Reviving the ancient Silk Road: What's the big deal about China's One Belt One Road project

People take pictures in front of a Golden Bridge on Silk Road installation, set up ahead of the Belt and Road Forum, outside the National Convention Centre in Beijing, China on May 11, 2017.
People take pictures in front of a Golden Bridge on Silk Road installation, set up ahead of the Belt and Road Forum, outside the National Convention Centre in Beijing, China on May 11, 2017.PHOTO: REUTERS

The Chinese capital of Beijing is all decked out for its biggest international summit this year when it hosts the One Belt, One Road (Obor) forum starting on Sunday (May 14).

President Xi Jinping will launch the two-day forum with a keynote speech, followed by a plenary session attended by heads of state and parallel sessions attended by representatives. A policy session will be held on May 15, where a draft communique is expected to be discussed and released at the end of the summit.

Here's why Obor is such a big deal and why the meeting will be closely watched.

1. One Belt One Road, or Obor, is arguably the world's most ambitious project


Managing Director of the International Monetary Fund Christine Lagarde, among others, is set to attend the summit. PHOTO: AFP

Spanning 65 countries representing 60 per cent of the global population and around a third of global Gross Domestic Product (GDP), the Obor initiative has been touted as a powerful vision of a future global economy centred on China.

It aims to redefine the global economy of the 21st century by integrating the economies of Europe, Asia and Africa through an unprecedented and powerful network of transport and communications infrastructure.

"China wants to consolidate its position at the centre of global supply and manufacturing networks," writes Professor Hugh White in a commentary for the East Asia Forum.

No fewer than 130 countries around the world would be represented at the forum, including 29 heads of state and government. They include the leaders of Russia, Turkey, Kazakhstan, Indonesia, Vietnam, Malaysia, Pakistan and the Philippines from Asia, and many others from Europe and Africa.

International organisations will be well-represented too, with UN Secretary General António Guterres, President of the World Bank Jim Yong Kim, and Managing Director of the International Monetary Fund Christine Lagarde all set to attend.

Japan has not signed up to Obor but in a surprise announcement last month, it said it will be sending Mr Toshihiro Nikai, secretary general of Prime Minister Shinzo Abe's Liberal Democratic Party.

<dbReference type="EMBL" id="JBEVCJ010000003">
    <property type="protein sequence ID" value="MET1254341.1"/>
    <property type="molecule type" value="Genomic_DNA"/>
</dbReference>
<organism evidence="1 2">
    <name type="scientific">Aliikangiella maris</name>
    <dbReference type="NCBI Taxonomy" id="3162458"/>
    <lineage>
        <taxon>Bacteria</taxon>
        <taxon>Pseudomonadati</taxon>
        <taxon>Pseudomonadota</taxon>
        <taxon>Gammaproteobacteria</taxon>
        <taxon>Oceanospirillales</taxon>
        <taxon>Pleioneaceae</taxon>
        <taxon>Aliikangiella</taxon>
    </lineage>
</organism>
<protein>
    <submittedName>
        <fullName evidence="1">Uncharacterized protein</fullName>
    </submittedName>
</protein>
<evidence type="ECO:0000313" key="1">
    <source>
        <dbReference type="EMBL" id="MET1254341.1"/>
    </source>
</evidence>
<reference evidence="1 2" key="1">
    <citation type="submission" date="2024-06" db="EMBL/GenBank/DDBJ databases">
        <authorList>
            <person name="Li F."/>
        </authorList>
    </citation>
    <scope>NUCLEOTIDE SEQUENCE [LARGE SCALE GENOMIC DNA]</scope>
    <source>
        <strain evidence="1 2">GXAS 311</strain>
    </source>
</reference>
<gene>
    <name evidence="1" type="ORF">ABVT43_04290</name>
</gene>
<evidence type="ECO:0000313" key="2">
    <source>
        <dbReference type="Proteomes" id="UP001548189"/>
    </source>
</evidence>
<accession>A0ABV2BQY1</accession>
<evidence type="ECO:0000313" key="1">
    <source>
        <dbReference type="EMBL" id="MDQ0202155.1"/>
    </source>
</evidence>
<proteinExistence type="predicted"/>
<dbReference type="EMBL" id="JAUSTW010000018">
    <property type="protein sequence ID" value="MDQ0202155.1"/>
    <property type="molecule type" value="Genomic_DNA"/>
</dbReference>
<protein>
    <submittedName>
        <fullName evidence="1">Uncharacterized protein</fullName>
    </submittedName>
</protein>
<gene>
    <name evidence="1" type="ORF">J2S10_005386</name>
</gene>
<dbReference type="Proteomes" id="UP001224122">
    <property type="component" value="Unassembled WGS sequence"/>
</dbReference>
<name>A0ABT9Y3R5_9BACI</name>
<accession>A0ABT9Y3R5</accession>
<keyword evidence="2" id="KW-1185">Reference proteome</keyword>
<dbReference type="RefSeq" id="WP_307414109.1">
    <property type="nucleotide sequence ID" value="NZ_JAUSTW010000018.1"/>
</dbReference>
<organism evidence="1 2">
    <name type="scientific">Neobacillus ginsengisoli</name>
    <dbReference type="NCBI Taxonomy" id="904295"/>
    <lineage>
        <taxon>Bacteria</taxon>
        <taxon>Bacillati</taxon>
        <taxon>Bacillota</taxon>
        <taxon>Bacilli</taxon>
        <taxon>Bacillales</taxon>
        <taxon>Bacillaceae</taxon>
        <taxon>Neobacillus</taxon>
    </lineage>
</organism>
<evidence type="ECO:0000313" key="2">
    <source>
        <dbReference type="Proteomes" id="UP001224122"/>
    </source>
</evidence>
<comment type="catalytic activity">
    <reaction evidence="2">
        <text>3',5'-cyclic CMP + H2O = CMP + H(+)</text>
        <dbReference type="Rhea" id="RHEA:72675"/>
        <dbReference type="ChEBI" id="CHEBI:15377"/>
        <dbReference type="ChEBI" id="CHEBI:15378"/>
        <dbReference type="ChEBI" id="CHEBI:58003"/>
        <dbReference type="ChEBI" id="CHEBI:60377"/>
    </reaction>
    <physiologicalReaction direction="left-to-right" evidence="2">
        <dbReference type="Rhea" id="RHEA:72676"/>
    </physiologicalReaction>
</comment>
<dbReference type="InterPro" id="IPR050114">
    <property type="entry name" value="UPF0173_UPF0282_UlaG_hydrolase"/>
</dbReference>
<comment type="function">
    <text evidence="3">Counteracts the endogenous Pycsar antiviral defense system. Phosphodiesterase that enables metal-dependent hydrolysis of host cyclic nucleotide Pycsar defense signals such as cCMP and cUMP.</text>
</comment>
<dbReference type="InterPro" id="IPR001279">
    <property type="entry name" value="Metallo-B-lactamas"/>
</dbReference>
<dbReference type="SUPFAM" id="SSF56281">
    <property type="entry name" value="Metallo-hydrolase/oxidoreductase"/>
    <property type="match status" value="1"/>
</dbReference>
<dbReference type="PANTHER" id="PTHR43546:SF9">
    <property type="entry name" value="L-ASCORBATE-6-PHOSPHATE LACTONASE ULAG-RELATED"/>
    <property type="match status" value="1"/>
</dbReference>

Another surprise was North Korea's participation in the forum.

The US and South Korea also announced at the last minute on Friday (May 12) that they will be taking part in the forum.

2. Big money is involved


China is expected to discuss similar agreements with some 20 countries and ind 20 international organisations at the two-day forum. PHOTO: AFP

With a price tag of US$4 trillion (S$5.6 trillion) , the Obor initiative looks set to become the biggest economic development programme in history, far outspending the United States' Marshall Plan which rebuilt Europe after World War II.

Since 2013, China has invested more than US$50 billion in economies along the Belt and Road. A total of 56 economic and trade cooperation zones have been built by Chinese businesses, generating nearly US$1.1 billion in tax revenue and creating 180,000 jobs, reported state media.

The China Development Bank alone has earmarked US$890 billion for some 900 projects.

China is expected to discuss similar agreements with some 20 countries and over 20 international organisations at the two-day forum.

The Asian Infrastructure Investment Bank (AIIB) - with US$100 billion in initial capital -  was set up in 2015 to help finance the building of infrastructure in the economies along the trade routes.  There is an additional US$40 billion in China’s Silk Road infrastructure fund and  US$50 billion in the Shanghai-based New Development Bank (NDB).

President Xi announced on Sunday (May 14) the Silk Road fund will increase funding by 100 billion yuan. Chinese banks will extend 300 billion yuan in overseas capital, the China Development Bank will splash out 250 billion yuan, and the Export and Import Bank of China will add 130 billion yuan in special loans to Belt and Road projects. In all, Xi pledged at least 780 billion  (US$113 billion) in extra funding for Obor.

Many of the participating countries are seeking a piece of this enormous pie when they meet Chinese leaders, policymakers and businessmen this weekend.

3. Chinese leader Xi Jinping's legacy is at stake


Should the forum be successful, it could prove useful for the 19th party congress of the Chinese Communist Party. PHOTO: AFP